Directed and written by a number of different people, Arrow (2012) brings onto the screen a range of known and new actors. Anyone who follows the “Superman” world will have an understanding of Oliver Queen’s story, yet Arrow brings it to light in a way not explored before.
After being stranded on an island for five years, Oliver Queen (Stephen Amell) returns to civilisation a very changed man. Society lost a playboy billionaire, scared of commitment and prone to hurting and disappointing those closest to him, including his girlfriend, Laurel (Katie Cassidy). What they got back, however, was something quite different.
A masked vigilante who is determined to fulfil his father’s dying wish and save the city. And what better way to do that than with a bow in his hand and a hood concealing his identity?
Despite sticking with the series the whole way to the end, I found it a difficult one to truly get into. The start seems slow while characters are being established and Oliver works out who he is going to trust with his secret. Old friends and new must both take their place once again and the result is a few episodes falling into a very cliché pattern of “bad-guy-of-the-week” while everything else slots into where it needs to be.
However, that being said, it then picks up. The second half of the series becomes a lot more engaging than the first, with an underlying story arc that has both depth and the emotional attachment to everyone involved that the audience needs to know how it plays out. While not necessarily racing for the next episode, the episodes do create emotion in their audience that has them gasping at the screen in surprise over what has just happened.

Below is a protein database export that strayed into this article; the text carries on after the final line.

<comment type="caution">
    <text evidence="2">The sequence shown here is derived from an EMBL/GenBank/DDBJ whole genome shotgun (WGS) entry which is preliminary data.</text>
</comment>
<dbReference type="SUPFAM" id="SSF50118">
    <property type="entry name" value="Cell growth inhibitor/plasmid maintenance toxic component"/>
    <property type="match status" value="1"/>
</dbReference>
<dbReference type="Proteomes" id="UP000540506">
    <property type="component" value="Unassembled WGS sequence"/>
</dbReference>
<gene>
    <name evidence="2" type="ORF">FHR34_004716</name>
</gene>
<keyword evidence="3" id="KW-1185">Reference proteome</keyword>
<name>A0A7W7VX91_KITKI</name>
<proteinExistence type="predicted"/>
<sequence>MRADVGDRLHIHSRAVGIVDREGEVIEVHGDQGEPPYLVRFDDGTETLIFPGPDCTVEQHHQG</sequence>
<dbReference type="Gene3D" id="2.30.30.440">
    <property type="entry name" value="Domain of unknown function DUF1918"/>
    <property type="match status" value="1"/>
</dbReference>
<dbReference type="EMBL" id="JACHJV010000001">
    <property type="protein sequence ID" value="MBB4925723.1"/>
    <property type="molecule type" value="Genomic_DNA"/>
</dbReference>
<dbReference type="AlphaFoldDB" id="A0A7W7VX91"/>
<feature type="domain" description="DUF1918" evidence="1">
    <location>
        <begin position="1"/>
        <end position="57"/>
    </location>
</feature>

The plot lines are well written with no one quite being who everyone else believes. The romance between Oliver and his ex-girlfriend is almost refreshing the way they have both moved on and changed since he has been gone and that doesn’t mean they are necessarily right for each other even if they do both still have feelings. Oliver might be roaming the streets at night and trying to stop exploitation and other high-ranking crimes from occurring, but he still has to find his place again in a world that believed he was dead and moved on without him.
An engaging series over all, even if it might have seemed stronger if it had just been half the number of episodes. The switch between the “then-and-now” as Oliver’s time on the island is explored adds depth to his character that might have otherwise been lacking, so the producers knew what their audience would need. An ending is created that leaves the audience intrigued for the next series. However, the knowledge that there is at least another two series after this first one does provide some uncertainty of precisely where the story is going to go next considering how the characters were left at the end.
Enjoyable and watchable, but not necessarily one to get your heart racing.